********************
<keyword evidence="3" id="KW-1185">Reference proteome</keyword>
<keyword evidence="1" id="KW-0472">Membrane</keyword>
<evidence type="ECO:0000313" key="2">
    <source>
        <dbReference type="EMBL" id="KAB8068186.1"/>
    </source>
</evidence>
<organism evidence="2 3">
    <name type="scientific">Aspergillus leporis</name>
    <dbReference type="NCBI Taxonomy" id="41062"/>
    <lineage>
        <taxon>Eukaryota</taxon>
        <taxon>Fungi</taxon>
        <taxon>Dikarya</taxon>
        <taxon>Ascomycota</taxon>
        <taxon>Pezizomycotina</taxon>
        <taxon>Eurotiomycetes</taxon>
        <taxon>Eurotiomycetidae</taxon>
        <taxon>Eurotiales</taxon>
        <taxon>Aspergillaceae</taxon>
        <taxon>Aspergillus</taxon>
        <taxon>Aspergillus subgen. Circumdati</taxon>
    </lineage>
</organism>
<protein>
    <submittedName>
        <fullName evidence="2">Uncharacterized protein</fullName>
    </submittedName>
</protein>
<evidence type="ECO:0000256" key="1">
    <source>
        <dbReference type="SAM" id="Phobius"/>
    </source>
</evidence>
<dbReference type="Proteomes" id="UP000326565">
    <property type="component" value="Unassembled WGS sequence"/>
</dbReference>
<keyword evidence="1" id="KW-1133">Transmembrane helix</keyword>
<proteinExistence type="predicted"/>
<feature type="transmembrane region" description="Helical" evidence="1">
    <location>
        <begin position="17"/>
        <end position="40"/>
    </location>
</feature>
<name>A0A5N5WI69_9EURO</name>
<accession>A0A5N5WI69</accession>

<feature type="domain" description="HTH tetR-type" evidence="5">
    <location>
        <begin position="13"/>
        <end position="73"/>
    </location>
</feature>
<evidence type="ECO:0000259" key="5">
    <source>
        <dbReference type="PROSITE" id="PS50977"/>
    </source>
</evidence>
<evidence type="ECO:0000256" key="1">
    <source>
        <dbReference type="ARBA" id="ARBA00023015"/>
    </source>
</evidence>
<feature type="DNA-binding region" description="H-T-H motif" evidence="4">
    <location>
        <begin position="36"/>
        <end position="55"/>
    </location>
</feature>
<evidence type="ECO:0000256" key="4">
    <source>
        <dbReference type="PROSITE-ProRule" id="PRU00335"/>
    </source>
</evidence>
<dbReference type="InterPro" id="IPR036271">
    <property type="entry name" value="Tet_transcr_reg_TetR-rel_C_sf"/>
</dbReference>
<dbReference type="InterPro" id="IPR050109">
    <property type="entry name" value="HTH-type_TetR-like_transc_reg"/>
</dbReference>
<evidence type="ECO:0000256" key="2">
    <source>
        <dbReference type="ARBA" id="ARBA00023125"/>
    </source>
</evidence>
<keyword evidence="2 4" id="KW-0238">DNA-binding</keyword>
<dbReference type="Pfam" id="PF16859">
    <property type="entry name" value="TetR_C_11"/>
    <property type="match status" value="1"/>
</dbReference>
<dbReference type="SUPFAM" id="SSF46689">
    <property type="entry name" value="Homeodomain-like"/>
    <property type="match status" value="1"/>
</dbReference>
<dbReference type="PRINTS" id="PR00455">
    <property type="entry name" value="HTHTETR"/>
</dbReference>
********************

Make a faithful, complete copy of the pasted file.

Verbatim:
<keyword evidence="3" id="KW-1185">Reference proteome</keyword>
<keyword evidence="1" id="KW-0472">Membrane</keyword>
<evidence type="ECO:0000313" key="2">
    <source>
        <dbReference type="EMBL" id="KAB8068186.1"/>
    </source>
</evidence>
<organism evidence="2 3">
    <name type="scientific">Aspergillus leporis</name>
    <dbReference type="NCBI Taxonomy" id="41062"/>
    <lineage>
        <taxon>Eukaryota</taxon>
        <taxon>Fungi</taxon>
        <taxon>Dikarya</taxon>
        <taxon>Ascomycota</taxon>
        <taxon>Pezizomycotina</taxon>
        <taxon>Eurotiomycetes</taxon>
        <taxon>Eurotiomycetidae</taxon>
        <taxon>Eurotiales</taxon>
        <taxon>Aspergillaceae</taxon>
        <taxon>Aspergillus</taxon>
        <taxon>Aspergillus subgen. Circumdati</taxon>
    </lineage>
</organism>
<protein>
    <submittedName>
        <fullName evidence="2">Uncharacterized protein</fullName>
    </submittedName>
</protein>
<evidence type="ECO:0000256" key="1">
    <source>
        <dbReference type="SAM" id="Phobius"/>
    </source>
</evidence>
<dbReference type="Proteomes" id="UP000326565">
    <property type="component" value="Unassembled WGS sequence"/>
</dbReference>
<keyword evidence="1" id="KW-1133">Transmembrane helix</keyword>
<proteinExistence type="predicted"/>
<feature type="transmembrane region" description="Helical" evidence="1">
    <location>
        <begin position="17"/>
        <end position="40"/>
    </location>
</feature>
<name>A0A5N5WI69_9EURO</name>
<accession>A0A5N5WI69</accession>

<feature type="domain" description="HTH tetR-type" evidence="5">
    <location>
        <begin position="13"/>
        <end position="73"/>
    </location>
</feature>
<evidence type="ECO:0000259" key="5">
    <source>
        <dbReference type="PROSITE" id="PS50977"/>
    </source>
</evidence>
<evidence type="ECO:0000256" key="1">
    <source>
        <dbReference type="ARBA" id="ARBA00023015"/>
    </source>
</evidence>
<feature type="DNA-binding region" description="H-T-H motif" evidence="4">
    <location>
        <begin position="36"/>
        <end position="55"/>
    </location>
</feature>
<evidence type="ECO:0000256" key="4">
    <source>
        <dbReference type="PROSITE-ProRule" id="PRU00335"/>
    </source>
</evidence>
<dbReference type="InterPro" id="IPR036271">
    <property type="entry name" value="Tet_transcr_reg_TetR-rel_C_sf"/>
</dbReference>
<dbReference type="InterPro" id="IPR050109">
    <property type="entry name" value="HTH-type_TetR-like_transc_reg"/>
</dbReference>
<evidence type="ECO:0000256" key="2">
    <source>
        <dbReference type="ARBA" id="ARBA00023125"/>
    </source>
</evidence>
<keyword evidence="2 4" id="KW-0238">DNA-binding</keyword>
<dbReference type="Pfam" id="PF16859">
    <property type="entry name" value="TetR_C_11"/>
    <property type="match status" value="1"/>
</dbReference>
<dbReference type="SUPFAM" id="SSF46689">
    <property type="entry name" value="Homeodomain-like"/>
    <property type="match status" value="1"/>
</dbReference>
<dbReference type="PRINTS" id="PR00455">
    <property type="entry name" value="HTHTETR"/>
</dbReference>